Valparaiso


Food, South America 4 comments

On my flight to Chile, I met Gaby, a lively social worker from Valparaiso. She started smiling at the smallest of excuses, and it looked like it was hard for her to stop. She didn’t speak much English and I didn’t speak any Spanish, but we managed to exchange numbers, and have a staccato conversation, through the magic of technology, hand waving, and friendly smiles. I told her I would call her when I got to Valparaiso, which wouldn’t be for another month or so. My plan was to fly from Santiago to the north of Chile, where I would spend a few weeks, and then make my way back slowly by land to Valparaiso.

It took less than one day for my plans to change completely. At my hostel in Santiago, I met David, who was traveling north towards San Pedro by bus and walk. David was a 40-year old from Spain who was traveling the world at the behest of his dying mother. I related with his desires, so I decided to betray my flight plan and join him. It was thus that I found myself in Valparaiso within three days of landing in Chile. 

I had booked an Airbnb, my first, hosted by a reticent twenty-something called Lautaro, and his mom. When Chile was taken over by a dictator in the seventies, their family had been forced to flee to Sweden because his father was a rock musician. They had returned to Chile when things had calmed down, somewhat, because they loved their country. Their house was on top of a hill and my window looked over the hills that the city was built on top of.

View from the place I was staying at in Valparaiso
The view from my Airbnb window

The next day, I did what I do in every city that offers it: take the “free” walking tour. These tours help me get an idea of what to look for in a city, because I’m usually unprepared, and have very little idea what to do when I get somewhere.

The english tour in Valparaiso had only five travellers that day: a german couple, a woman from Holland, a woman from Australia, and me. The Australian had just done the Torres del Paine circuit in the south, and she really got my hopes up for how much I would enjoy it. I remember her telling me that the hike was really hard, and could not be done without a guide. This was her second (or third) time in Chile and she intended to keep coming back. Each trip, she would spend a month in a different part of Chile. This seemed like a great way to travel, even though I didn’t have enough money to keep flying to-and-fro from India. The two germans were nice, and I kept running into them over the next few days.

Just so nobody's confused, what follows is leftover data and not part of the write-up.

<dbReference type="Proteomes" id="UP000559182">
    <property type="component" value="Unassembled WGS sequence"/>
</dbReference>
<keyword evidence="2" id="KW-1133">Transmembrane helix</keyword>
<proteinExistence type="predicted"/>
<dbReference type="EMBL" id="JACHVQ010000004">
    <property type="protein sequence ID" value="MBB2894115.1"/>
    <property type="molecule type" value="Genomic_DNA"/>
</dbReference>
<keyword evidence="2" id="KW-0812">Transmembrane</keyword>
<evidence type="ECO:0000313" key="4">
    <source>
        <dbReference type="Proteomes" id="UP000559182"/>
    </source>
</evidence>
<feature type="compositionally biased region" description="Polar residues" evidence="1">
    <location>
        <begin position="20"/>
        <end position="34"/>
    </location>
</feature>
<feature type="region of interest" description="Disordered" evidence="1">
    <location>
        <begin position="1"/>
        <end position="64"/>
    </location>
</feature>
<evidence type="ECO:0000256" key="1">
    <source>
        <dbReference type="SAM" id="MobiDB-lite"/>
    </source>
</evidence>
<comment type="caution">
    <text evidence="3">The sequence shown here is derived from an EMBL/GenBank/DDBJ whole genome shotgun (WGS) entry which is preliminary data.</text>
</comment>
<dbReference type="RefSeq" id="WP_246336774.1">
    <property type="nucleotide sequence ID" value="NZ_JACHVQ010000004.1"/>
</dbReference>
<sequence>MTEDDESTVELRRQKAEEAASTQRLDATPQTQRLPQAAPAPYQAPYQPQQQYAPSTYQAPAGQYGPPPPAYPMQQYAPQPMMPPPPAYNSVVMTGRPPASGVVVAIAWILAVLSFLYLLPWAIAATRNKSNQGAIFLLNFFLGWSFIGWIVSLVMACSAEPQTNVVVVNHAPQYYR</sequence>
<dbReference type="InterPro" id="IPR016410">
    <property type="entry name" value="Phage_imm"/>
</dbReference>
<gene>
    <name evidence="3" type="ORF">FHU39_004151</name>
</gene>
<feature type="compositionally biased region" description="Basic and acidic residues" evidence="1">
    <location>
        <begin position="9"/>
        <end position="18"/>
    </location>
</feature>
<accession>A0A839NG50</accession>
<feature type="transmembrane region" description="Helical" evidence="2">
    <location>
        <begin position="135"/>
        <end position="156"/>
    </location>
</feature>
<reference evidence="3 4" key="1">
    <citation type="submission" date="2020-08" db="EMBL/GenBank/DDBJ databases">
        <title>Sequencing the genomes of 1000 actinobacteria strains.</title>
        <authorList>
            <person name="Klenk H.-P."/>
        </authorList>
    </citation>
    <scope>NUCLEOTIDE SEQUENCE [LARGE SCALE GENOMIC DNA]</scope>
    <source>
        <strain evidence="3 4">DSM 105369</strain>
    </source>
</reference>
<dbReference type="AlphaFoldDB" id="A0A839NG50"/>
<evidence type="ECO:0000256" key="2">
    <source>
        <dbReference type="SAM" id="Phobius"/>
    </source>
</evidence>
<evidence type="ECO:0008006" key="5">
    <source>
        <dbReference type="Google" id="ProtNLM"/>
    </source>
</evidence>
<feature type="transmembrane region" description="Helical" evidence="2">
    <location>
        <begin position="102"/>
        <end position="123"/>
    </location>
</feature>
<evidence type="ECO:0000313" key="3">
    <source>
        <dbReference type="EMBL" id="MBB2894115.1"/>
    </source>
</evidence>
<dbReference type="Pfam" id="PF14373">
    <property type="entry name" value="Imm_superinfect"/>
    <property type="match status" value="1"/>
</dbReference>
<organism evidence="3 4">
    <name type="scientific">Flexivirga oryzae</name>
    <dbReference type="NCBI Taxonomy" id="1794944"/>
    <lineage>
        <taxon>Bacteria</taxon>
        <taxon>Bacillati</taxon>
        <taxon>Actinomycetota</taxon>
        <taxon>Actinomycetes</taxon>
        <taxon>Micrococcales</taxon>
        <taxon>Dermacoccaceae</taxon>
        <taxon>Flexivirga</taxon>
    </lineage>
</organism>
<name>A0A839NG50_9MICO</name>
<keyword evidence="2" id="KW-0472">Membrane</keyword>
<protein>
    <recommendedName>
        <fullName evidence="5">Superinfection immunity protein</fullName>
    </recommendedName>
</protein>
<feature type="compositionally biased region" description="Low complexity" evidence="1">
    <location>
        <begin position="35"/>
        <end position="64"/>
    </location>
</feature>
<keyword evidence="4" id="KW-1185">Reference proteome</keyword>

We drank pisco sours and ate empanadas; that was our introduction to Chilean food. Empanadas remind me of samosas in that they are dough wrapped around a filling. Every country in South America seems to have its own opinions on how to cook them and what they should look like. Chilean empanadas are usually deep fried, and the traditional filling is minced beef with a boiled egg, one (!) olive, and one (!) raisin.

There was a dog that got attached to us on the walking tour. At the end the tour, she bit a man who was looking for his daughter because he happened to pass in the midst of our group! 

From all the history that I learnt on the tour, all that I remember now, is that Valparaiso is the major port in Chile. Some government offices, but not all, have been moved here and the whole town has been built up over very steep hills. The roads do go up to the top of the hills, meandering their way around because the hills are too steep for cars. However, there are also steps if you want exercise. If you don’t want exercise, or the hills are part of your commute, there are ascensors, which are basically rickety wooden elevators on a railway track. These ascensors are now tourist attractions; it is fun to go up on them and pretend to be scared at the sounds of century old wood creaking against more-than-a-century old track, but I don’t really see what the fuss is all about. It is cheap and convenient, though.

For a late lunch that day, I had a traditional chilean sea food soup called Caldillo de Congrio. It’s usually made from the congrio eel, which is found only in Chilean waters. The one I had contained some other fish, not that I would have been able to tell the difference. The soup was not delicious, but it was comforting. Valparaiso seemed to offer to me real, honest Chilean food. But the cuisine itself hadn’t impressed me much. The Chileans have great produce (at least five different kinds of avocado!), and great meat too. So much opportunity, and all they’ve done with it is make crappy sandwiches with unreasonable amounts of mayonnaise (completos, they’re called), and fries with meat. Awesome drunk food, though.